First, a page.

Report reveals new cost, plans for Trump's Mexico border wall
To see how this announcement fits into the timeline of border wall construction, click here.
- A Department of Homeland Security report found that President Donald Trump's proposed border wall between the U.S. and Mexico could cost almost $22 billion and take three and a half years to build, Reuters reported.
- The wall — as planned currently — would consist of a mix of fences and walls that would extend along the nation's southern border for approximately 1,250 miles, adding to the 654 miles of barriers currently in place. The DHS reported had not yet been officially presented to the president.
- The first $360 million phase of the wall is set for portions of San Diego, El Paso, TX, and the Rio Grande Valley of Texas, according to the report. The second phase would see wall construction advance to include areas around Laredo, TX, Tucson, AZ and Big Bend, TX. The third phase would then fill in the remaining open sections of the border.
One reason for the deviation from previous estimates of $12 billion to $15 billion are the necessary land acquisitions, as the Trump administration might have to resort to eminent domain laws to secure some of the property, according to Reuters. Cost estimates for the massive undertaking have varied greatly, as Republicans raised the estimate from $8 billion to $15 billion, and the latest DHS report at $22 billion. However, in an October MIT Technology Review report, New America Foundation fellow Konstantin Kakaes estimated the wall's cost at approximately $40 billion if built to what Trump described on the campaign trail.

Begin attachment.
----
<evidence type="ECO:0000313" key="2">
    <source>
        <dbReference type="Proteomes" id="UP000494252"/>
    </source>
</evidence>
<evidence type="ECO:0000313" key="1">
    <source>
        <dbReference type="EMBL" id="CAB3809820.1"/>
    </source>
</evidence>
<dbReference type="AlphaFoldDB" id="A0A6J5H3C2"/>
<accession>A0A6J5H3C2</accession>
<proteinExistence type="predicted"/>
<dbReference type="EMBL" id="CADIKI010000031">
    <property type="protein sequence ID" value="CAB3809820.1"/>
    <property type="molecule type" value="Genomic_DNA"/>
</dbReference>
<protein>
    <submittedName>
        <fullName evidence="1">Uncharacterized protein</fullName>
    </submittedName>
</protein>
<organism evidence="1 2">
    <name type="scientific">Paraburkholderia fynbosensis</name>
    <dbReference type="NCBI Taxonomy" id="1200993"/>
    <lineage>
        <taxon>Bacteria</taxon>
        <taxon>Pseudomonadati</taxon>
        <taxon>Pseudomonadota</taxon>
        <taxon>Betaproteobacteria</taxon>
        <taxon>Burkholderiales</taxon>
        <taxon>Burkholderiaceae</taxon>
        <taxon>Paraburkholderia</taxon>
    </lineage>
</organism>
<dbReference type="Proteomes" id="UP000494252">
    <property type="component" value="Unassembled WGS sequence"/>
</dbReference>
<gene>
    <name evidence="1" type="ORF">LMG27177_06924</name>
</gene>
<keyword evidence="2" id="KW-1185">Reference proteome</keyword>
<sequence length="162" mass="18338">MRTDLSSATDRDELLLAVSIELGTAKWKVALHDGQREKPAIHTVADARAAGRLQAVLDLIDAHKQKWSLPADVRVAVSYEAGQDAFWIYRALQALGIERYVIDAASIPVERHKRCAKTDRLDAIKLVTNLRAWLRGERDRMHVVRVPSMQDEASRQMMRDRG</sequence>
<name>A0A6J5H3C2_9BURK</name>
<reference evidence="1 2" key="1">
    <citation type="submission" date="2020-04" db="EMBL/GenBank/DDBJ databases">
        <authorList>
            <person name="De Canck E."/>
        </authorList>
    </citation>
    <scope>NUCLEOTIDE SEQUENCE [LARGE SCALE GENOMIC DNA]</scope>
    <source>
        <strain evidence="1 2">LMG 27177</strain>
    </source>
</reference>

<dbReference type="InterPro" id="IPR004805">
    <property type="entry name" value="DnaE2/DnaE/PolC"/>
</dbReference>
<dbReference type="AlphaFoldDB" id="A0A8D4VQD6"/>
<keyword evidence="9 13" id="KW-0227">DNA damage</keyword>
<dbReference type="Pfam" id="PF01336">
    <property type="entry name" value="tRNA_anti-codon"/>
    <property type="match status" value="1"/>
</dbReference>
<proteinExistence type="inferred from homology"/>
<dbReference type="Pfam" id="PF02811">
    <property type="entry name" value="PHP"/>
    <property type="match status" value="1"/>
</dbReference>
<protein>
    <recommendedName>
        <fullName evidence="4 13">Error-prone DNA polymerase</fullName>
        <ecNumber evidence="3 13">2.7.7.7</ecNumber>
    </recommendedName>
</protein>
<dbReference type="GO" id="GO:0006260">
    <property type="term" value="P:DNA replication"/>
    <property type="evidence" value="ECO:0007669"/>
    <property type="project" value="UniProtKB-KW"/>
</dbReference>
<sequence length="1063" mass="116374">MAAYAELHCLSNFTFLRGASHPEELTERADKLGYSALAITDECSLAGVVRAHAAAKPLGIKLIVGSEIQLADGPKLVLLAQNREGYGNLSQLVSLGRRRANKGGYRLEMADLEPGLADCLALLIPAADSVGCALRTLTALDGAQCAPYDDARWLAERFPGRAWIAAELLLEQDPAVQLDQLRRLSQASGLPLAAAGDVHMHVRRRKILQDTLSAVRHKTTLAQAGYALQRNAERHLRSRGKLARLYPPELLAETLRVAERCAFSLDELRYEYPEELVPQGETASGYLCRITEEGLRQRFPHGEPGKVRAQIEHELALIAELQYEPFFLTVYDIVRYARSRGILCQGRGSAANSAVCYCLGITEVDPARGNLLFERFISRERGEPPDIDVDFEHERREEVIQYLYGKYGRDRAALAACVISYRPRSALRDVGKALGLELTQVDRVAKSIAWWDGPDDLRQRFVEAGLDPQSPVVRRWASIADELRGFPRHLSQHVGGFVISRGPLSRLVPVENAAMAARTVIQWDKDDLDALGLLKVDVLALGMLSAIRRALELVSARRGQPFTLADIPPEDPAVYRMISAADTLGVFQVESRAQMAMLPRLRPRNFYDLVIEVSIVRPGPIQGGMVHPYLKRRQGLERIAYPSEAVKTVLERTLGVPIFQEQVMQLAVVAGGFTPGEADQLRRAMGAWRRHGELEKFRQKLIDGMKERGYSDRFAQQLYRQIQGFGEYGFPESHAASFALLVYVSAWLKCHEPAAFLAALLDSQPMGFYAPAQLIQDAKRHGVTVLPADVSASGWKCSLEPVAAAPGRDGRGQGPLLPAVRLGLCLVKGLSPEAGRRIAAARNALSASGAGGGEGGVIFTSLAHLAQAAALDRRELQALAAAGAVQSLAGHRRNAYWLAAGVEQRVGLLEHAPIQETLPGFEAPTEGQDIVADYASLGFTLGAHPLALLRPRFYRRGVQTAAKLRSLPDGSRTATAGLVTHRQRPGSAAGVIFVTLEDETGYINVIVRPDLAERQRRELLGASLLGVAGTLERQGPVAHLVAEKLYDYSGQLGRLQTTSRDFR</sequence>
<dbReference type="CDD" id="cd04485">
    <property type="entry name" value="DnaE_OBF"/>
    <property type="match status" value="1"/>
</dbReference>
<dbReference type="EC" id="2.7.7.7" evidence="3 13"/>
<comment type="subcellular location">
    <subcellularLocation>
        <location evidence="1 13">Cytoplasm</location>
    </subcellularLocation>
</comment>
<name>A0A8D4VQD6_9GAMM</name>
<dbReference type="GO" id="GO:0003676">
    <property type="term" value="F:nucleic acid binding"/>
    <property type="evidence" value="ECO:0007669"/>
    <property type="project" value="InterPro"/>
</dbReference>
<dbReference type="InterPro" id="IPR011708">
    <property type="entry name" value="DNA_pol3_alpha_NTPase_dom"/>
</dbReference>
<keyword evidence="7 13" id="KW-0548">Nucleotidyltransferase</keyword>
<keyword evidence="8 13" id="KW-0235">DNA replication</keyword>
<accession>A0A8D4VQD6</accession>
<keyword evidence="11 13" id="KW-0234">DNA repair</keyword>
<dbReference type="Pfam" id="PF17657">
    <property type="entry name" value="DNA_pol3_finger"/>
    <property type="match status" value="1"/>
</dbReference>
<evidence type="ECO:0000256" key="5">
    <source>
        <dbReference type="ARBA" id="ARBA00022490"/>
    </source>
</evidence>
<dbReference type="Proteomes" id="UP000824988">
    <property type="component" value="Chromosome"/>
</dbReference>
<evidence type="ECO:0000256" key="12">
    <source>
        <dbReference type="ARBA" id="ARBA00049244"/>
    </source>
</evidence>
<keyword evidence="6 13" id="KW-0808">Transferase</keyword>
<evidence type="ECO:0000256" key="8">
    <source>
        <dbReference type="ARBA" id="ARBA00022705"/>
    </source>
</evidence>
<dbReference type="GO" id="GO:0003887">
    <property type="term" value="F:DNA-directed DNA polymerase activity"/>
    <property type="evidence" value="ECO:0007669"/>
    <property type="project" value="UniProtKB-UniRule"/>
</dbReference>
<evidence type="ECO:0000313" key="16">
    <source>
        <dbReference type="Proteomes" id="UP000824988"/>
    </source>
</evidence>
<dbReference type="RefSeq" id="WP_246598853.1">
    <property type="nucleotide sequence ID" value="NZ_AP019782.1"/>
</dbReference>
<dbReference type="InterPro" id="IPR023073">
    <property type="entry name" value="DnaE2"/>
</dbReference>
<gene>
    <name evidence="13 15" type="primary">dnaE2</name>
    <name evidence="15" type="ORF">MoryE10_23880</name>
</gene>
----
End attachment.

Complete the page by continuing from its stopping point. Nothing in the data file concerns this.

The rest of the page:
The DHS report also revealed that the administration has already started the environmental waiver process for some areas of the proposed wall, has begun working with contractors and is starting to plan the necessary steel purchases. Construction firms have their eye on the wall project, which is under control of the U.S. Army Corps of Engineers. Immediately after Trump won the November election, construction and engineering stocks shot up in anticipation of his pledges to increase infrastructure spending and build the wall.
One of the most contentious campaign promises Trump made early on in his quest to become president was his plan to build a border wall, and his pledge that Mexico would pay for it. One of his first acts as president was to sign an executive order directing the DHS to begin planning and construction on the wall as soon as possible. House Republicans have introduced a plan that would provide $12 billion to $15 billion for construction. They haven't specified the source of funds, but the idea of a 20% import tax has been floated as a way to pay for it.
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